Violin Concertos, Op. 5, Nos. 1 & 2;
Op. 3, No. 1; Op. 8, No. 9
Bernard Thomas Chamber Orchestra
Jean-Jacques Kantorow, Violin
Arion 68093 (1990)
Afro-French Composer, Violinist & Conductor
France's Best Fencer & Colonel of Black Legion
L'Association des Amis de Joseph Bologne [Association of the Friends of Joseph Bologne] is based in Guadeloupe. Its President is Jean-Claude Halley, who has been a close friend and supporter of AfriClassical.com since the website's launch in 2000. He informed us in February, 2015 of an important development in the history of Le Chevalier de Saint-Georges. Daniel Marciano is a fencing expert, author, playwright and retired professor in France. Since 2004 he has volunteered as a French language translator for the biographies of Saint-Georges and a number of other composers at AfriClassical.com. He graciously translated the lengthy text on the passing of Nanon, which has been added to the biography of Saint-Georges as section 41.
Nanon Found Again
On 12 February 2015, Pierre Bardin, eminent biographer of Le Chevalier de Saint Georges, announced a sensational discovery on the website :
Généologie et Histoire de la Caraïbe – www.ghcaraibe.org/articles/2015-art01.pdf
Here is a summary of his discovery. However, we recommend that you consult the above-mentioned website for more ample information about the documents on Anne Nanon, the mother of Le Chevalier de Saint-Georges, unearthed by Pierre Bardin from notary and registry office archives of the period.
“Among all the people who lived by Saint-George’s side, just one person, yet so important, had escaped me: Anne Nanon, his mother, born on the island of Guadeloupe. Yet, it was not for want of looking. Today the blanks can finally be filled in.”
It is in this preamble that Pierre Bardin relates the progress of his fascinating research. He found the last trace of the mother of Saint-Georges.
Anne Nanon died during a difficult period in the life of Saint-Georges. Arrested on 26 October 1793, then imprisoned in the Castle of Hondainville, close to Clermont sur Oise, Saint-Georges will only be released on 23 October 1794 and vainly try to regain the command of his battalion.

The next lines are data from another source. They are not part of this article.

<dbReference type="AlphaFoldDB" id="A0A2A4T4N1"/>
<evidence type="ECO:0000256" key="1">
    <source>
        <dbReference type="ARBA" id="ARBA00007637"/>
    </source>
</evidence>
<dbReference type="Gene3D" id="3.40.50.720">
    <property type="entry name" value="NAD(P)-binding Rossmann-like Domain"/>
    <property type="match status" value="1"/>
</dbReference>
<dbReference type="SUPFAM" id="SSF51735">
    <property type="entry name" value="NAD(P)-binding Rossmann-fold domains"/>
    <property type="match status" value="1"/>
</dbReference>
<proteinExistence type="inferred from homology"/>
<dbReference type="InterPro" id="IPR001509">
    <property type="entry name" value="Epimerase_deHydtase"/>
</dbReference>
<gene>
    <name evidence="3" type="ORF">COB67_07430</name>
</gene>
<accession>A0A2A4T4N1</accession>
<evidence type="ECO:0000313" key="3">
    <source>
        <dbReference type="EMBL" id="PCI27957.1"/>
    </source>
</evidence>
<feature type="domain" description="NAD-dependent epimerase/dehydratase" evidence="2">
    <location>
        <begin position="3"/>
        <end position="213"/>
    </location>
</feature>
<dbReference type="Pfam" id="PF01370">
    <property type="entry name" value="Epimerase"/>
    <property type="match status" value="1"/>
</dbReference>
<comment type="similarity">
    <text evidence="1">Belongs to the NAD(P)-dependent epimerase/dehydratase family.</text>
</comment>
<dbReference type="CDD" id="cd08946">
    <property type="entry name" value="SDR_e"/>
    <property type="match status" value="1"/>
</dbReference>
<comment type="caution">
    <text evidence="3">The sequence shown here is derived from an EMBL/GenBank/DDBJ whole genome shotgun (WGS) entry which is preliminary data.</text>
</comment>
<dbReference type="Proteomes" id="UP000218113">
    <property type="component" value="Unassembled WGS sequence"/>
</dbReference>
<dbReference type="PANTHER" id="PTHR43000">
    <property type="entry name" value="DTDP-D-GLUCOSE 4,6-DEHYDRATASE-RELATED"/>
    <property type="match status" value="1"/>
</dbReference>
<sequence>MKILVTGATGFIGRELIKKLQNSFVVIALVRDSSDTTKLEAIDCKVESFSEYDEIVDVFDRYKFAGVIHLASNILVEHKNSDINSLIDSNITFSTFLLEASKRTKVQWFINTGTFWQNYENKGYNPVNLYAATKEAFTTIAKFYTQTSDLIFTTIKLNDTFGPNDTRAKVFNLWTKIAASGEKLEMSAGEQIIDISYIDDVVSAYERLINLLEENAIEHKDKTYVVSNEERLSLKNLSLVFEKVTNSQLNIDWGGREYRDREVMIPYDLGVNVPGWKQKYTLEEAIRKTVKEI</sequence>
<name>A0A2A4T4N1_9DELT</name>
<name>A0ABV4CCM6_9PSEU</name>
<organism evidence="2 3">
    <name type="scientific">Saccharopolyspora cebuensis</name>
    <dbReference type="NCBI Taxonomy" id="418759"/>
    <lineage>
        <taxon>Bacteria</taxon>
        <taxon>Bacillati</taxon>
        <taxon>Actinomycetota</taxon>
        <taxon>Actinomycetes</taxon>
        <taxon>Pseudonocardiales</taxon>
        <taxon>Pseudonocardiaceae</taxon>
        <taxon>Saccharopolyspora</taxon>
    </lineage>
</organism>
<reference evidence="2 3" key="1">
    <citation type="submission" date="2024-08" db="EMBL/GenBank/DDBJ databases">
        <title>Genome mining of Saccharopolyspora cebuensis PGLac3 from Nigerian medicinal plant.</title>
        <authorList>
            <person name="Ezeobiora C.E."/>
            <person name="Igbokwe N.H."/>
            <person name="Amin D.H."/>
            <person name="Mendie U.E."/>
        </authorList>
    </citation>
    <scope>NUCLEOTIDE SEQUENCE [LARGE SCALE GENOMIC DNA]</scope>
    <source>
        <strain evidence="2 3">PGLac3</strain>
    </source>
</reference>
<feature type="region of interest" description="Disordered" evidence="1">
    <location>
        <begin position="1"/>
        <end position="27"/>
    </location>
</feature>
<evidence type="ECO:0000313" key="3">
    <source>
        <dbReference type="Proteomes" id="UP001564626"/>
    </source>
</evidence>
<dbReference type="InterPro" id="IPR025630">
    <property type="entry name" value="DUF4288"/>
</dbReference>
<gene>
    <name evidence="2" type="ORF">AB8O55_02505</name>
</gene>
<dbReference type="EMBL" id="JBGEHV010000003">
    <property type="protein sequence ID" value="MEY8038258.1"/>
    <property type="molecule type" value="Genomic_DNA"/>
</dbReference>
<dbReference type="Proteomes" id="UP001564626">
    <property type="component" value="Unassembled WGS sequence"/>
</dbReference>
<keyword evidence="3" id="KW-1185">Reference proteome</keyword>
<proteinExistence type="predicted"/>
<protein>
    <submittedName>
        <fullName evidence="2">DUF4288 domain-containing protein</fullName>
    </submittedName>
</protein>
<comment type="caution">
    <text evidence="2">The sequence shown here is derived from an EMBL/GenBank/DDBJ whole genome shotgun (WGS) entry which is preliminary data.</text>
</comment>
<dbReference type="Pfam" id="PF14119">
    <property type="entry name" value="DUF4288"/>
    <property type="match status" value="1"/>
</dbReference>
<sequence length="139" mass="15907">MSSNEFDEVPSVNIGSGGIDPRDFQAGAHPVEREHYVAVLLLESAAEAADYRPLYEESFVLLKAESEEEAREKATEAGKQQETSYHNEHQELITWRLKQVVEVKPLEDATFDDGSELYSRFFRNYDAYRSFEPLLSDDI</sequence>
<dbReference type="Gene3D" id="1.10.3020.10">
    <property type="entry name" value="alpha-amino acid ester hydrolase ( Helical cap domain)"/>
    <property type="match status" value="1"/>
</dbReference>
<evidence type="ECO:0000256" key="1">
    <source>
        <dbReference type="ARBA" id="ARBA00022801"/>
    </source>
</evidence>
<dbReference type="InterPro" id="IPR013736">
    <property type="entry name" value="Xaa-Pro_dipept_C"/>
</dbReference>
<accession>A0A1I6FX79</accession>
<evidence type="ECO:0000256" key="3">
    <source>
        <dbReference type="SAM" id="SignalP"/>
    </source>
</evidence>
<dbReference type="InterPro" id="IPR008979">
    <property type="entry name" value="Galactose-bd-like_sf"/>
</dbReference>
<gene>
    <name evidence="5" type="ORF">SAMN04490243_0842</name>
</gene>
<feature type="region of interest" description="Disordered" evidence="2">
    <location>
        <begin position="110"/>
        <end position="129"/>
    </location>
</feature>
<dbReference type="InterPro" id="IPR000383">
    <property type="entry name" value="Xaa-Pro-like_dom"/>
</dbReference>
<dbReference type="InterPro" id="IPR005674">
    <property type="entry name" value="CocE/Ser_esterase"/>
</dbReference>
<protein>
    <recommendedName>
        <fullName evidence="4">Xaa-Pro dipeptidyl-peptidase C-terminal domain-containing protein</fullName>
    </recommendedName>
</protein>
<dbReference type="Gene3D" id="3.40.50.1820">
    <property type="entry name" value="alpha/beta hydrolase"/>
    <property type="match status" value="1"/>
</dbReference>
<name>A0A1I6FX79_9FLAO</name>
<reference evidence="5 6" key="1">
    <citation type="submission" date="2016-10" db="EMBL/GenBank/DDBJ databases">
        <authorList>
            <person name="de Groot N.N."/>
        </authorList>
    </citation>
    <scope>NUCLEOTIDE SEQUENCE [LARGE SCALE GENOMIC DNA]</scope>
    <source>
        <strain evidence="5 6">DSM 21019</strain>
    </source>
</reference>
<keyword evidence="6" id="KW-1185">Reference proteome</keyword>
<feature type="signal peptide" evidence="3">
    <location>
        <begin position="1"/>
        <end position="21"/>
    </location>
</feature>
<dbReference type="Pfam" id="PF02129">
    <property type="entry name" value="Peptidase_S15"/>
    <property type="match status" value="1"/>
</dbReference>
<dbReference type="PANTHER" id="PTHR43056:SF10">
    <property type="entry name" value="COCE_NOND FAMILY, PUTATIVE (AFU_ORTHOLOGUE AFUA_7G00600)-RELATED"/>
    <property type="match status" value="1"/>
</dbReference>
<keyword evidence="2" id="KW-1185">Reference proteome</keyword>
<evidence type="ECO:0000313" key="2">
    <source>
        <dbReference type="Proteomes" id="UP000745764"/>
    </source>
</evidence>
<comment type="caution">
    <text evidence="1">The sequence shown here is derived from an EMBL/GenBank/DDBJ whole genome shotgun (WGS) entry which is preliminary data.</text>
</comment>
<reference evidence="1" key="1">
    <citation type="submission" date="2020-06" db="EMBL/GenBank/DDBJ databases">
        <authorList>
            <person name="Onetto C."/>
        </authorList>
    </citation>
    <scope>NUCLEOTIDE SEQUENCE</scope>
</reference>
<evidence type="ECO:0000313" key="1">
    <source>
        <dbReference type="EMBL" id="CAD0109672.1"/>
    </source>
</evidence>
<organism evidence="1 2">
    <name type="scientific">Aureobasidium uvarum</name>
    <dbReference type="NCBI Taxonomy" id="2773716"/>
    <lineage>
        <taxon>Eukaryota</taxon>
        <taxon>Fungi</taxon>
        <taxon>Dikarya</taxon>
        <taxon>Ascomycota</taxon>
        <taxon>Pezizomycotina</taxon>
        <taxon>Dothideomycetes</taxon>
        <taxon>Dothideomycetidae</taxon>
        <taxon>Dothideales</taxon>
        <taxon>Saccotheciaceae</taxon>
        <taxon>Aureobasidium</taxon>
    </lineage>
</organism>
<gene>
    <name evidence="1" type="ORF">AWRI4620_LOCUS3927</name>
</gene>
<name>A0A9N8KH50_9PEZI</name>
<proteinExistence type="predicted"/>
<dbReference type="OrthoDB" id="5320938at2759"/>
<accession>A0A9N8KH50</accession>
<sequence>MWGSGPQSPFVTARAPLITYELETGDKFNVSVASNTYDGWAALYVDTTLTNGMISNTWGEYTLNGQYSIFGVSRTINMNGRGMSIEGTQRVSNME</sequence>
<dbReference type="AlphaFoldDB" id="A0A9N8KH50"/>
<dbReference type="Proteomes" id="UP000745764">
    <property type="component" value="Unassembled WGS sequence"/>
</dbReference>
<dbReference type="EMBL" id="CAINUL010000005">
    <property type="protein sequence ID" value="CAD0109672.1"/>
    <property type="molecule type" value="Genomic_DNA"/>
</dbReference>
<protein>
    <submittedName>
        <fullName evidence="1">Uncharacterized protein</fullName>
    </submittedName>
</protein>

“No doubt weary of all these changes of fortune, tired by his illness (an ulcer or cancer of the bladder), at the very least disappointed if not bitter, he resumed playing the violin. Very soon those who knew him said he had never played as well,” Pierre Bardin writes.
It is in these circumstances that Nanon died on 16 December 1795. When Saint-Georges went to the notary on 29 March 1796 to close his mother’s succession, Nanon had passed away four months before. The testament mentions that he was the sole and unique heir of his late mother, which is no surprise. But what is disconcerting is that his mother had changed names. It is no longer a question of Anne Nanon but of Citizen Anne Danneveau.
We also learn that Nicolas Benjamin La Boëssière, who was his fencing master and spiritual father, had received mandate to settle the succession.
Long before she died, Nanon had recorded a testamentary deed dated 18 June 1778, signed Anne Danneveau, by which “she gives and bequeaths to Mr. De Boulogne St-George, living rue Saint Pierre, all her belongings, pieces of furniture and properties belonging to her on the day of her death.”
According to Pierre Bardin, this testament shows Nanon’s deliberate desire, out of motherly love, to deprive herself of her real identity to conceal the African origins of Saint-Georges.
After her death, Nanon’s neighbours restored her identity, the death certificate of 16 December 1795 found by Pierre Bardin giving proof of this change of names.
One of her neighbours, Citizen Jean Dieudonné Descoings, testified to the justice of peace that “today at 11.00 AM Citizen Nannon died, being about 60 years of age, living in her house on the fourth floor in front… the (above-mentioned) deceased was alone with no heir present…”
The justice of peace immediately went to the address mentioned, climbed to the fourth floor and entered “a room lit by two windows above the rue des Boucheries” where he can see “the dead body of a black woman lying on a straw mattress on a wooden bed which the so-called Descoings and those mentioned below declared to be the body of the above-mentioned Citizen Nannon.”
The witnesses were Descoings, the owner, a neighbor named Legendre, present when she died, and a neighbor who took care of Nanon during her illness and who had closed her eyes. Pierre Bardin was stupefied when discovering the name of this woman: Claire BARDIN!!!
It was not possible to discover the place where Nanon was buried. Why not in the churchyard of Sainte-Marguerite where Saint-Georges was laid to rest four years later?
Pierre Bardin ends his communication with a remark of his wife’s, whose constant support he was able to count on. Seeing how puzzled he was when discovering this name, she said, “It’s your name that closed her eyes and your name that brought her back to light again.”